From the earliest point of the white invasion of Australia the process of colonisation has been inextricably interwoven with an attempt to deny or erase any signs of Indigenous2 presence in the landscape. This article examines the manner in which the meanings accorded to space and place in post-colonial Australia are constructed. As Ashcroft et al (1997: 353) put it: ‘Place and displacement are crucial features of the postcolonial discourse.’ Importantly they emphasise the fact that the term place is not merely synonymous with landscape. There are a host of meanings that can be attributed to the writing of the stories of place in Australia. From the outset it should be noted that the experience of the settler societies can be distinguished from other colonial nations such as India or Jamaica, in that the colonisers have remained, there has been no return to the metropolitan centre. A consequence of the enduring presence of the colonisers is the fact that there remains disquietude, a tension between those who have been displaced and those who have replaced them. In seeking to explain how non-Indigenous Australians have sought to reconcile the erasure of Indigenous Australians from the Australian landscape and history W E Stanner, the eminent anthropologist, reflected that it is: … a view from a window which has been carefully placed to exclude a whole quadrant of the landscape. What may well have begun as a simple forgetting of other possible views turned under habit and over time into something like a cult of forgetfulness practised on a national scale. We have been able for so long to disremember the aborigines that we are now hard put to keep them in mind even when we most want to do so (1972: 25).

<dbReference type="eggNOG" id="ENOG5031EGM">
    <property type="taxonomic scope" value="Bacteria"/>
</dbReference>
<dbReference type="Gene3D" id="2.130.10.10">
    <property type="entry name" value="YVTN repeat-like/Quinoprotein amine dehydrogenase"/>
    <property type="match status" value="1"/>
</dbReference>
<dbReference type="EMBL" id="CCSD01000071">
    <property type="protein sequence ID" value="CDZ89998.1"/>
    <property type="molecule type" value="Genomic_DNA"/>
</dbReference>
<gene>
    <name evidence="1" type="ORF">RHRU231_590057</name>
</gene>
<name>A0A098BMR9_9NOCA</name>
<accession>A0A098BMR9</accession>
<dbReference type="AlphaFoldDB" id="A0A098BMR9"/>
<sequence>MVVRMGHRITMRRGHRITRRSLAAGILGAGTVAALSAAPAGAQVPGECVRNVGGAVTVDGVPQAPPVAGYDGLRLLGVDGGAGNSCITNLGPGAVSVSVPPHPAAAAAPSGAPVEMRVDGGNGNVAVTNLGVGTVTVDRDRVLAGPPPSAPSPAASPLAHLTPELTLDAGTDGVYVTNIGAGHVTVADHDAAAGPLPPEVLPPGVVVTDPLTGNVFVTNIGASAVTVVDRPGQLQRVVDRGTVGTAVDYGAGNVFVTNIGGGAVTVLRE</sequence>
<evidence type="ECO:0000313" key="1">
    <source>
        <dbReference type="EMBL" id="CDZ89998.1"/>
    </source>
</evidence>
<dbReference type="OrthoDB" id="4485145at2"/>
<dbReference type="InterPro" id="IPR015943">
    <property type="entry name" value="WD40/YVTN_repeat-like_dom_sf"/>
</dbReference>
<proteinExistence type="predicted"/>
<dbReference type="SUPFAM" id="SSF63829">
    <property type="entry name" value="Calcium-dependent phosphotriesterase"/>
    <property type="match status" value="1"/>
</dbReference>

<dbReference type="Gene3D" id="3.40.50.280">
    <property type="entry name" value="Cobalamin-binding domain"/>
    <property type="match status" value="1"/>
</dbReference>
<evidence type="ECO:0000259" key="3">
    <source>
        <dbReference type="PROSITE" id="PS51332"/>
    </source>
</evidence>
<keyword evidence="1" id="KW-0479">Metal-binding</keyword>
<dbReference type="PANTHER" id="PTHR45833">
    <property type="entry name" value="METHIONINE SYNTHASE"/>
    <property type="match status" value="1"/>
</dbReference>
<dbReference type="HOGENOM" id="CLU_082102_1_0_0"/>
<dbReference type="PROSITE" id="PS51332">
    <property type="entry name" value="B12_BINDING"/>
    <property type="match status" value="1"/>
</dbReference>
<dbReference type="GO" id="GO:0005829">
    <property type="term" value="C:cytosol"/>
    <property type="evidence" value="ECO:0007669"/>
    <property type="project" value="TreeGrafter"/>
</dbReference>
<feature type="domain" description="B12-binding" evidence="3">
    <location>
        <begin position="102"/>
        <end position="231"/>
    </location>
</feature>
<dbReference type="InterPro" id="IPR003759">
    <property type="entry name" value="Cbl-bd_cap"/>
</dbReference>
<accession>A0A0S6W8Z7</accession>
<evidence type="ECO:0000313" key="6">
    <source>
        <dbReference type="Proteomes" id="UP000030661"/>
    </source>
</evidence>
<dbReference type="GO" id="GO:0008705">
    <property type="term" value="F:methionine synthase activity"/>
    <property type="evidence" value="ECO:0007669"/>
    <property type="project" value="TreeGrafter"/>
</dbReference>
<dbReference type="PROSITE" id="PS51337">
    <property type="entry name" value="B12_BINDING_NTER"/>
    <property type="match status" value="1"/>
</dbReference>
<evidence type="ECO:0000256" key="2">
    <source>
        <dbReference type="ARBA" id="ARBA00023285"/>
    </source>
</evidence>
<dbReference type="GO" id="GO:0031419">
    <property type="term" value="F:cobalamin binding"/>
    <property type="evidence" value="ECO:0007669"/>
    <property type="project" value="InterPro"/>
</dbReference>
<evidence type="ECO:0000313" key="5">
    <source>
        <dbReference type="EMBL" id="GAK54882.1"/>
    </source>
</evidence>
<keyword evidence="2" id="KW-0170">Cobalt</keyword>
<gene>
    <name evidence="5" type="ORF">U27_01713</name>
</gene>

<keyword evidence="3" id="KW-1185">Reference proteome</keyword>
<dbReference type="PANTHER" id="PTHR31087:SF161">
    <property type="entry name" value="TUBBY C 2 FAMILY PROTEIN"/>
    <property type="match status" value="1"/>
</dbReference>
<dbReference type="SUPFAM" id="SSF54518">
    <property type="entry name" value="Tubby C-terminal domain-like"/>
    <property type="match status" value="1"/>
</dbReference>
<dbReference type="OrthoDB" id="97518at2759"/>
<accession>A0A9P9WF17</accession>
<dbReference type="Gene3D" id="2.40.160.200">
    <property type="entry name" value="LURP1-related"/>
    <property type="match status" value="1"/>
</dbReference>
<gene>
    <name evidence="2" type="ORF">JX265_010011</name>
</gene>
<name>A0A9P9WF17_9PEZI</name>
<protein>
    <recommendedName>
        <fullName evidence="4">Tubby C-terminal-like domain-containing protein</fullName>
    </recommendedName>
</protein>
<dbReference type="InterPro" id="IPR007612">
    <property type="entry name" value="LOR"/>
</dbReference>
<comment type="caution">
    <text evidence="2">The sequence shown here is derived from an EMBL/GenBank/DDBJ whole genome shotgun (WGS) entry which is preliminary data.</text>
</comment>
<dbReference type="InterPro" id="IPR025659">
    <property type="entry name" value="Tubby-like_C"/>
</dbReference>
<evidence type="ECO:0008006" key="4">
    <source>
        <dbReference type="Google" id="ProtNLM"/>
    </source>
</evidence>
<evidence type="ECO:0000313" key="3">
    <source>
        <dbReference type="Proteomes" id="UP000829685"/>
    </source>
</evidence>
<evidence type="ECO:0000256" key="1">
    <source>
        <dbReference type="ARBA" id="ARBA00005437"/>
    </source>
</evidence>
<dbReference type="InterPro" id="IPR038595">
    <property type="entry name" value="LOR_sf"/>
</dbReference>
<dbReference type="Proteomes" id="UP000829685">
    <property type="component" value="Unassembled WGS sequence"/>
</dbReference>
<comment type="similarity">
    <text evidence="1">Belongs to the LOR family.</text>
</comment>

Recommended CitationHarris, M., Mapping Australian Postcolonial Landscapes: From Resistance to Reconciliation?, Law Text Culture, 7, 2003.